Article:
The importance and role of video channels has been increasing remarkably in the past years. Burson-Marsteller, a leading global PR and communications firm, recently reported that the average number of channels (accounts) grew from 2,7 (2011) to 8,1 (2012) per company (Fortune Global 100 Companies). It shows, that companies and brands are embracing online video as an important medium and that they clearly are offering content for a variety of target auciences. But still a lot is built on content, which is published infrequently and represents a style that is not built to live.
Infrequent publishing results in channels, that are more like campaign dumpsters. Campaign videos are not bad – they can build peaks to viewership, which usually results in more subscribers, but the again there has to be more interesting content to watch to keep the audience’s attention.
What matters is continuity. Not many of the best performing channels today were built on viral-style content, but by continuous programming, testing new styles and by learning from the data and community they have been able to build real and interested audiences.
Successful pieces of content can bring the channel to the next level. But relying only on a couple of videos an audience is hardly satisfied. After a success the viewers want more and here’s where the bold companies and brands do things right: they produce more, are willing to take risks and are keen to serve their audience on a continuous level. The value of a channel is in it’s audience. And it doesn’t watch the same episode repeatedly all year long even if the episode is brilliant.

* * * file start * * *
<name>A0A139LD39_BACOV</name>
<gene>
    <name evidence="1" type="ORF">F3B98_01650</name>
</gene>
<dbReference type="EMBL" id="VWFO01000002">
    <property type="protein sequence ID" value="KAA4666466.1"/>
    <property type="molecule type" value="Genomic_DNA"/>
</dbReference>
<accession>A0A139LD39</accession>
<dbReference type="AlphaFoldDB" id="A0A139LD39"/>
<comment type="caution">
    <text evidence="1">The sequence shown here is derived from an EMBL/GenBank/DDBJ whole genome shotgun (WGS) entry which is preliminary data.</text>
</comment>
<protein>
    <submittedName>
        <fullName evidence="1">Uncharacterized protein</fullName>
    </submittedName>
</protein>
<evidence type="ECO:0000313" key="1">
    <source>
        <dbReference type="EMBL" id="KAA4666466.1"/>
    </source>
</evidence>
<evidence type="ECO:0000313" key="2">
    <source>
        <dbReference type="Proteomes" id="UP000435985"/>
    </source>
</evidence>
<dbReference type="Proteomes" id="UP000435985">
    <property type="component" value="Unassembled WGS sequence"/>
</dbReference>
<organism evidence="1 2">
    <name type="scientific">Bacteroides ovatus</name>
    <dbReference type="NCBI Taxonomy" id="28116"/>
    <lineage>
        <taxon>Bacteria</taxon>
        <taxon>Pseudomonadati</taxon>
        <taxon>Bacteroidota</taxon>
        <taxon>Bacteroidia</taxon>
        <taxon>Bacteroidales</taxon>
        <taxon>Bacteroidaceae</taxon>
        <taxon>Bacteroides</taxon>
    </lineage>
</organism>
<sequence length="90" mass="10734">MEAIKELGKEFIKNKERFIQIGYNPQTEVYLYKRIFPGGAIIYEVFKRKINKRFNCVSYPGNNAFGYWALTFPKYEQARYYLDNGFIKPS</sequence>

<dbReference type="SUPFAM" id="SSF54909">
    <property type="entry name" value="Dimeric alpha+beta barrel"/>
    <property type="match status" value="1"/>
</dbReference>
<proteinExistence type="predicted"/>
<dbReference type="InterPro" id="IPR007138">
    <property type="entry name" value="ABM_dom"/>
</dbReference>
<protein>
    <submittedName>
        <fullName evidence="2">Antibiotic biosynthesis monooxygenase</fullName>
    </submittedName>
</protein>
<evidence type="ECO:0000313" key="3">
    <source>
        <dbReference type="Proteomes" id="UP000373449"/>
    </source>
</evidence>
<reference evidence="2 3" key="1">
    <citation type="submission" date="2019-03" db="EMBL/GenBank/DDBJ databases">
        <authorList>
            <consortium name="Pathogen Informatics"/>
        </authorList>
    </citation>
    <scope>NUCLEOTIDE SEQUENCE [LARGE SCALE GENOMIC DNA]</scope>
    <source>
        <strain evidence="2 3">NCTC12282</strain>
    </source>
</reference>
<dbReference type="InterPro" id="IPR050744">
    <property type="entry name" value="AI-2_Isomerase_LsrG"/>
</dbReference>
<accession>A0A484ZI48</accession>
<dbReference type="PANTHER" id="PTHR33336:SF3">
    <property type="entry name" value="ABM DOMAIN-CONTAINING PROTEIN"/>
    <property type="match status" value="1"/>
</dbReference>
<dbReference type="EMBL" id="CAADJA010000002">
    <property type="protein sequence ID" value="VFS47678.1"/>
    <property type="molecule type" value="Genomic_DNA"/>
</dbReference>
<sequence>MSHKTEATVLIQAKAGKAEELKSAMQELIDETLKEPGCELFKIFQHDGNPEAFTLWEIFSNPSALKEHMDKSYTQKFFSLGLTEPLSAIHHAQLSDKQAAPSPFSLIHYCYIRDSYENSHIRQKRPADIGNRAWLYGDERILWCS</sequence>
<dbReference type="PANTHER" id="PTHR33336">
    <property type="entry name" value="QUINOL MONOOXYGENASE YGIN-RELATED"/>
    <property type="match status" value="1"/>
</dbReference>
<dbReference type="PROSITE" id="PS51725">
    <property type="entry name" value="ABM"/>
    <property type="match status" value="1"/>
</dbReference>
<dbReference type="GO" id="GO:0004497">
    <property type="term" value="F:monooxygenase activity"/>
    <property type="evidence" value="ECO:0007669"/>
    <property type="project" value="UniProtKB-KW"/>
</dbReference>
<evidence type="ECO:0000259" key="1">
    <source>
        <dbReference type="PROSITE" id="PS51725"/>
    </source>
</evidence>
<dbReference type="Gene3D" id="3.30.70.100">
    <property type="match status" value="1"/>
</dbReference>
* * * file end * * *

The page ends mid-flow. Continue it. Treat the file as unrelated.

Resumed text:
If building an engaged and interested audience is of importance to a company or a brand, they should
* Produce content continuously and try out new styles alongside the already successful ones
* Learn what works best by analyzing the available data and community responses
* Repeat what works best but never stop testing and being curious about new possibilities
It used to be that 30 second ads were all you needed to show of your brand product, slogan or name on TV. Less is more. But TV ads are also short for another obvious reason. They cost money and are limited to the broadcasters specifications. Online however, many brands have begun to explore different options of telling their stories. One genre especially which has grown in popularity is the mini-documentary.
Mini-documentaries are generally between 5 and 20 minutes long and, in most cases, are more about stories and less about slogans, buzzwords and products. The most successful ones tend to focus very much on the people and the brands are only left in the background. Human interest stories are always more fascinating. When speaking through a character you can create a truly personal story which people can identify with. Advertisers are usually afraid of the word ‘documentary’ because it means that they are not in control of what is happening.
However, there are exceptions. The first two videos below are great examples of brands putting their trust in the characters and letting them say and do what they want, or at least so it appears. This makes the documentaries more interesting and gives them personality.
Painting Coconuts is a story about David Beattie, a miniature model maker, who is commissioned to create a miniature car track for Audi. Even though the film is essentially a promotional video for Audi, it is really the story of David. And it’s not all about success and great moments. It’s also about failure and frustration. It doesn’t feel like a promotional video, it actually has character and a personal story to tell.
Making of Makia Part 2, on the other hand, is a road movie about a couple of guys who are creating the Makia campaign. It almost acts as a extension for the Makia campaign, fitting well into the guerilla mentality of the brand.
And finally, What Most Schools Don’t Teach is a short documentary based only on interviews. Note that the characters in the video are identified only by their first name.